Herbie is usually a very handsome black and white cat but on the morning of the 11th August he had definitely lost some of his usual good looks. He was rushed down to us because his very caring and dedicated owner had noticed he was breathing funny. By the time he arrived at the practice he was panting and in serious distress. He was immediately put in an oxygen tent and left to calm down. Cats are very fragile when they are in respiratory distress and need very gentle handling. Over the next 15 minutes his breathing rate decreased from 120 to 60 and Katherine felt it was safe to examine him. His chest sounded terrible, his gums were pale and he was clearly very ill indeed.
A small amount of sedation was given and an x-ray was taken of his chest. This showed Herbie had a pleural effusion (fluid around his lungs) which needed draining as soon as possible so that his lungs could start inflating properly again. The whole team went to work, the nurses clipped up and scrubbed the side of his chest, Katherine scrubbed her hands and we all wondered what the fluid was going to be. A small needle was inserted into his chest, Herbie was still slightly sedated and on oxygen so he didn't mind at all. The fluid we got out surprised us all – pus! Herbie had a “pyothorax”. This is where pus accumulates in the chest, it is a rare condition and can be caused by several things. It is still not clear what the underlying cause was in Herbie.
Herbie really was very ill, and he was going to need serious intensive care to get through this. His owner wanted us to do everything we could so we went ahead with life saving treatment. He was started on intravenous fluids, a chest drain was placed so that all the pus could be drained and his chest “flushed” with sterile saline. A feeding tube was placed as there was no way that he was going to feel like eating. He was also started on pain killers and a combination of three antibiotics. His blood tests showed that this infection was very close to over whelming him and we had only just got to him in time. We all worked very hard over the following days and nights, Herbie was a true team effort.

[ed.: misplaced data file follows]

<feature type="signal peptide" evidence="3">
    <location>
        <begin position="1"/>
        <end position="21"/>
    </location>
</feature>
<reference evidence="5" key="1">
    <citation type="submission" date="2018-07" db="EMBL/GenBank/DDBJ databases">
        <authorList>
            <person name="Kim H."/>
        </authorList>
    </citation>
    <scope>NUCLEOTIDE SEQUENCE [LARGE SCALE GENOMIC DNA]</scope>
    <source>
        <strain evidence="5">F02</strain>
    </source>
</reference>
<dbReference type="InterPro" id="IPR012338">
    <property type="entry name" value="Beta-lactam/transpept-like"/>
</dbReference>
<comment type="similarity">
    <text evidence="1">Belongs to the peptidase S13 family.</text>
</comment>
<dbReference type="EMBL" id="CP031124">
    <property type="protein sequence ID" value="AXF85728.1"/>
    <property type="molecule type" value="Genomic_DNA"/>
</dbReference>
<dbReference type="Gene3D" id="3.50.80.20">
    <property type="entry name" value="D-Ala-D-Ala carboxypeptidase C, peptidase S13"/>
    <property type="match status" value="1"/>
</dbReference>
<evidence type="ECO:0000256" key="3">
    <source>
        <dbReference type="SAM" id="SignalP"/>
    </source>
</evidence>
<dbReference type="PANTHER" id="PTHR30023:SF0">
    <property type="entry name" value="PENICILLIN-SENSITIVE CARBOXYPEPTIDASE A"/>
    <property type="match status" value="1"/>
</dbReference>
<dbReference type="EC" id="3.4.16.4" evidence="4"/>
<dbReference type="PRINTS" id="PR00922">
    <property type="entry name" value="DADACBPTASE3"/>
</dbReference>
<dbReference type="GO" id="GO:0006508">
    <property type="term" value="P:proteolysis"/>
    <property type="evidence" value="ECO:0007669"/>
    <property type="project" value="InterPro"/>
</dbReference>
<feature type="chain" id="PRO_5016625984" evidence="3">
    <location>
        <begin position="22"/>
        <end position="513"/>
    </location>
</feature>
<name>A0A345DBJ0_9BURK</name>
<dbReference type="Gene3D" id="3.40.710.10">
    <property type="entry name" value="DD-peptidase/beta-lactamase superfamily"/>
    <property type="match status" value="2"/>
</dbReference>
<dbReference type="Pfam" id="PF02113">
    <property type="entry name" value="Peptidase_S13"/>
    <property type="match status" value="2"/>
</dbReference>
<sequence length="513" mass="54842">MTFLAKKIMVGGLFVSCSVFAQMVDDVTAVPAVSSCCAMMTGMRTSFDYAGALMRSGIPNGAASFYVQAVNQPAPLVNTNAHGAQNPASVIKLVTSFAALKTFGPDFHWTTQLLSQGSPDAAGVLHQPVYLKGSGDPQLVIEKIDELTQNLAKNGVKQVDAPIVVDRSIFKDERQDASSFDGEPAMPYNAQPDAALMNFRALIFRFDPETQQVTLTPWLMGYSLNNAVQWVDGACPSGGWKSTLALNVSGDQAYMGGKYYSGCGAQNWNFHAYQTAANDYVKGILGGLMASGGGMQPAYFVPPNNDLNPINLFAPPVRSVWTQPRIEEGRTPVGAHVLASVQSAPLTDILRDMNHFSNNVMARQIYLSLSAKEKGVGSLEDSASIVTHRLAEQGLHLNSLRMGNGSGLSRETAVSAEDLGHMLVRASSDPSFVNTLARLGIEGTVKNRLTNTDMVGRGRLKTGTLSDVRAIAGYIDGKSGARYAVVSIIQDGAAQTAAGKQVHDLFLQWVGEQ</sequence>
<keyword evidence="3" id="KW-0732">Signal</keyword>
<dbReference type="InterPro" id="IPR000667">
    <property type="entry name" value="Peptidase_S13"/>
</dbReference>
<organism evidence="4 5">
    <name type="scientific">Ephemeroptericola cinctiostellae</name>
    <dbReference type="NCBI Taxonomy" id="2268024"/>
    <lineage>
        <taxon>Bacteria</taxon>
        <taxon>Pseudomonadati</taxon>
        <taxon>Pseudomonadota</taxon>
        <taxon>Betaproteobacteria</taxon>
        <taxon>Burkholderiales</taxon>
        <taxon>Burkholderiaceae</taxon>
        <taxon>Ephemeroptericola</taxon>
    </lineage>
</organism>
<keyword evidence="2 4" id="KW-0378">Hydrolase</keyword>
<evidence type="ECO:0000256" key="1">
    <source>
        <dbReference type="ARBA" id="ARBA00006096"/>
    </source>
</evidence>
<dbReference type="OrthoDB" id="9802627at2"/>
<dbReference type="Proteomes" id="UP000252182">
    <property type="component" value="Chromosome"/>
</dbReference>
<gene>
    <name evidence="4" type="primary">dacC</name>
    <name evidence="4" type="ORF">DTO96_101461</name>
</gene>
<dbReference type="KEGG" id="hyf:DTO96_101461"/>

Herbie was a simply amazing patient, he took everything in his stride. It took about 48 hours for him to start showing a good response to treatment. He stayed in hospital for a total of 8 days then went home, still on antibiotics but his chest drain had been removed. He came back in on the 24th of August for reassessment and more chest x-rays. They were amazing, his chest looked more or less normal and his blood results were completely unremarkable. We were all chuffed to bits.
Herbie is due to finish his antibiotics in the next few days which should (we all hope!) bring this whole episode to a close. He will always remain a special patient to the staff at LBVC. Well done Herbie, you are a truly amazing feline person.